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In re Max Schwartzman & Sons

October 28, 2003

IN THE MATTER OF: MAX SCHWARTZMAN & SONS, INC., SCHWARTZMAN COMPANY, INC., JON SCHWARTZMAN, AN INDIVIDUAL. MAX SCHWARTZMAN & SONS, ET AL., RELATORS,
v.
MINNESOTA POLLUTION CONTROL AGENCY, RESPONDENT.



Halbrooks, Judge Minnesota Pollution Control Agency

Considered and decided by Randall , Presiding Judge, Halbrooks , Judge, and Hudson, Judge.

SYLLABUS BY THE COURT

1. Shredder fluff is solid waste under Minn. Stat. § 116.06, subd. 22 (2002), and, depending on its composition, may also be hazardous waste under Minn. Stat. §á116.06, subd. 11 (2002).

2. The use of shredder fluff to construct an earthen berm on property constitutes the disposal of solid or hazardous waste.

3. When a request for a contested-case hearing is made after the comment period and the issuance of an administrative order, the request is untimely under Minn. R. 7000.1900, subp. 1 (2001) because there is no matter pending before the agency.

4. An agency does not err in denying a request for a contested-case hearing under Minn. R. 7000.1900, subp. 1, where there is no material issue of genuine fact in dispute.

The opinion of the court was delivered by: Halbrooks, Judge

Affirmed

OPINION

In this consolidated appeal, relators Schwartzman Company, Inc., Max Schwartzman & Sons, Inc., and John Schwartzman challenge the Minnesota Pollution Control Agency's (MPCA) January 28, 2003 administrative order and its denial of relators' request for a contested-case hearing. Relators argue that (1) the MPCA's order requiring relators within six months to remove an earthen berm constructed with shredder fluff on their property is not supported by substantial evidence and (2) the MPCA erred in holding that the use of the shredder fluff in the berm constitutes disposal of solid or hazardous waste. Because we conclude that the MPCA's decision to require relators to remove the berm within six months is not arbitrary and capricious, that the MPCA did not err in holding that the use of shredder fluff in the berm constitutes the disposal of solid or hazardous waste, and that the MPCA did not err in denying relators' request for a contested-case hearing, we affirm.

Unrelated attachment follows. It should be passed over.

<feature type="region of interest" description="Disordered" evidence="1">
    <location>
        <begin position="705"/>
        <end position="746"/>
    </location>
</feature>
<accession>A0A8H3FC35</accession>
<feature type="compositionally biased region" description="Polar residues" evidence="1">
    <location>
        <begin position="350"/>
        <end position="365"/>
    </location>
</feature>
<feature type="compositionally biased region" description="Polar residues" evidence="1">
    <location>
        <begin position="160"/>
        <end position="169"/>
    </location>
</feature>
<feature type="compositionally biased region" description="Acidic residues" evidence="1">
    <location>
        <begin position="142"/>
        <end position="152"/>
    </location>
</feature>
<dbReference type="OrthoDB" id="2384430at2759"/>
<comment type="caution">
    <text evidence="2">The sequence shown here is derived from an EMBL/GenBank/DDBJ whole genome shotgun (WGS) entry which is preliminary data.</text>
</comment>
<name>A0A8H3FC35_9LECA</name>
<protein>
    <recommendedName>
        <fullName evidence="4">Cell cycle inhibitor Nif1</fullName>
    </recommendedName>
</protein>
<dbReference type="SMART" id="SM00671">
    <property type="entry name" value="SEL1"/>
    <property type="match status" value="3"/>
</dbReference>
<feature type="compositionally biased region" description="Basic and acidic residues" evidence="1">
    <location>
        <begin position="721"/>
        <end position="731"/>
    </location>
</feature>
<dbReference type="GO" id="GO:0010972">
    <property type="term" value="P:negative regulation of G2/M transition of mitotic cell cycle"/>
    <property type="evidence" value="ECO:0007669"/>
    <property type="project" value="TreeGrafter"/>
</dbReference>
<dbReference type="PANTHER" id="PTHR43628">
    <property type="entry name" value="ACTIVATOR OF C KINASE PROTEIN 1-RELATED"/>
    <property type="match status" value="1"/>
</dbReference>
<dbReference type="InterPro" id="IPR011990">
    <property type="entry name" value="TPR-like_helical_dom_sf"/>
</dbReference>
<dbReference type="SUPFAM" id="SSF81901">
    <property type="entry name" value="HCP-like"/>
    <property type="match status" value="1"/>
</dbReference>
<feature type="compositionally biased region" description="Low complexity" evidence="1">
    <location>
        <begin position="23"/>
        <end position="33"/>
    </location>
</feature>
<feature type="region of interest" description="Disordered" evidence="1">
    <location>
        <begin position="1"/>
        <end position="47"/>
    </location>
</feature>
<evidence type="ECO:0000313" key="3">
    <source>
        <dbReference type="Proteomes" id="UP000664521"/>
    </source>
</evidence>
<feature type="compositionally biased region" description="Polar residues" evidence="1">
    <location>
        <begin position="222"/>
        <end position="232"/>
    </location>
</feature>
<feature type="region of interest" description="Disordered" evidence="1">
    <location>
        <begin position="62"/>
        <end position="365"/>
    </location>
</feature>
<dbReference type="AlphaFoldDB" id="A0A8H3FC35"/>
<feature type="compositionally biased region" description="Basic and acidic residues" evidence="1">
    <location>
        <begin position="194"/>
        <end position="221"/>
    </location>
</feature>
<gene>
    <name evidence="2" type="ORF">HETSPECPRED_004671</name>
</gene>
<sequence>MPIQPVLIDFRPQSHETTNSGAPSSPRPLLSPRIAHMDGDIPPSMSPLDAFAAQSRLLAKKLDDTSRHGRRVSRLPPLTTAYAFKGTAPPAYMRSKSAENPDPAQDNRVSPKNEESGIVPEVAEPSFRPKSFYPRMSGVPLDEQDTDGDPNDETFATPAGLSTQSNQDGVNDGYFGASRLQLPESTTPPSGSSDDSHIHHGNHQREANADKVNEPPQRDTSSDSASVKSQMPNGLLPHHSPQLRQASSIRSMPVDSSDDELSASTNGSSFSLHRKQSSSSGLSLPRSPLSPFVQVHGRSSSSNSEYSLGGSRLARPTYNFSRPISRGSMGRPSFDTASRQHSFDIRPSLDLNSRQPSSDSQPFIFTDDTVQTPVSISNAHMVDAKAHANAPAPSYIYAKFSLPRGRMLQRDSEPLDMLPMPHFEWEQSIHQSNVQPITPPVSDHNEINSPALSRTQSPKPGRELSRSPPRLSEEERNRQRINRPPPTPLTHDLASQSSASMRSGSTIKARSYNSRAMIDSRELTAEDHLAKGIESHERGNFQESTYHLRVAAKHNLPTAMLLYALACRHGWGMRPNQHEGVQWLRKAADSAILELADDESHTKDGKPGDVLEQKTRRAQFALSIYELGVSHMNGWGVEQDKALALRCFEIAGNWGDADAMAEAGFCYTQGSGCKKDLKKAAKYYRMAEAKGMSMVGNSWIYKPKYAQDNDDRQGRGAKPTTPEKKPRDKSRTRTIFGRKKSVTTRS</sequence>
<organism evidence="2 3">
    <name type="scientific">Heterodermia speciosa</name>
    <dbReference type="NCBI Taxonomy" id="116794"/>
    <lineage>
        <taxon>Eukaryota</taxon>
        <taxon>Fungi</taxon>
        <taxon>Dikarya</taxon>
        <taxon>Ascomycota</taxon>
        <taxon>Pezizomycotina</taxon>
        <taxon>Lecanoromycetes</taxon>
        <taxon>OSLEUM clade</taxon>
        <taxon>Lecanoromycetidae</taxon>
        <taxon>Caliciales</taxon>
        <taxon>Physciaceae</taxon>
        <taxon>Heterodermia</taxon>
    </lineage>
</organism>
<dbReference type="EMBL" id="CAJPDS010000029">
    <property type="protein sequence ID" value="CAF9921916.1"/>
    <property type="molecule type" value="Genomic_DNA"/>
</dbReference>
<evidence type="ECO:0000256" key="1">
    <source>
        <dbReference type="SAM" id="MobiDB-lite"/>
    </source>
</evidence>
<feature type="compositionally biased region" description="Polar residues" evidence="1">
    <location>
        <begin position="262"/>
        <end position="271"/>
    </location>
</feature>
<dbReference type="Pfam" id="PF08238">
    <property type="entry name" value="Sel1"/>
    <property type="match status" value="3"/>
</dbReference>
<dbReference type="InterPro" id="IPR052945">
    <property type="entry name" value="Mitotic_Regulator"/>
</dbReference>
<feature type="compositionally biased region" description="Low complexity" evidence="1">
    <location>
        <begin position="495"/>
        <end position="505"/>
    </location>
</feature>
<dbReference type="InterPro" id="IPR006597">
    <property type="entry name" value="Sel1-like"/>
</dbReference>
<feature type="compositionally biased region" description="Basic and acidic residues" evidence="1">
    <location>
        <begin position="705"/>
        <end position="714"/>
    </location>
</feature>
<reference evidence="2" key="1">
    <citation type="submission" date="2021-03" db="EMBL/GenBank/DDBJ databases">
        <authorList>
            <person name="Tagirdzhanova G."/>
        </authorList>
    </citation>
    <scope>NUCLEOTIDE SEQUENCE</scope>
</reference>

FACTS

Relators Schwartzman Company, Inc., Max Schartzman & Sons, Inc., and John Schwartzman own and operate a scrap metal and metal-recycling facility in Anoka. In May 1999, relators installed a metal shredder to shred automobiles, appliances, and miscellaneous industrial scrap metal. The shredding process creates a waste material called shredder fluff that is comprised primarily of non-metallic materials. Shredder fluff can sometimes be disposed of at landfills for relatively minimal cost because the landfills use the shredder fluff for daily-cover material. But shredder fluff often contains polychlorinated biphenyls (PCBs). Before accepting shredder fluff, landfills must analyze the material in accordance with their disposal-facility permit. Under Minnesota law, shredder fluff containing PCBs of more than 50 parts per million (ppm) is considered hazardous waste that must be disposed of in a hazardous-waste-management facility and not in a less expensive solid-waste landfill.*fn1 Minn. R. 7045.0135, subp. 5 (2001).

In July and August 2000, neighborhood residents around relators' facility began making complaints to the Anoka City Council regarding the facility's noise and vibration. In response, the city conducted noise tests and found some violations of state noise rules. As a result, the city asked relators to construct a barrier. Relators hired an environmental consulting firm to perform noise and vibration testing and to recommend remedies. Upon completion of testing, the consulting firm recommended that a fence, earthen berm, or both be installed along the southwestern sides of relators' property.

During October and November 2000, relators constructed a 12-20 foot fence along the south side and an earthen berm on the southwestern side of the property. The berm is composed of approximately 17,000 cubic yards of material, of which 6,800 cubic yards is shredder fluff.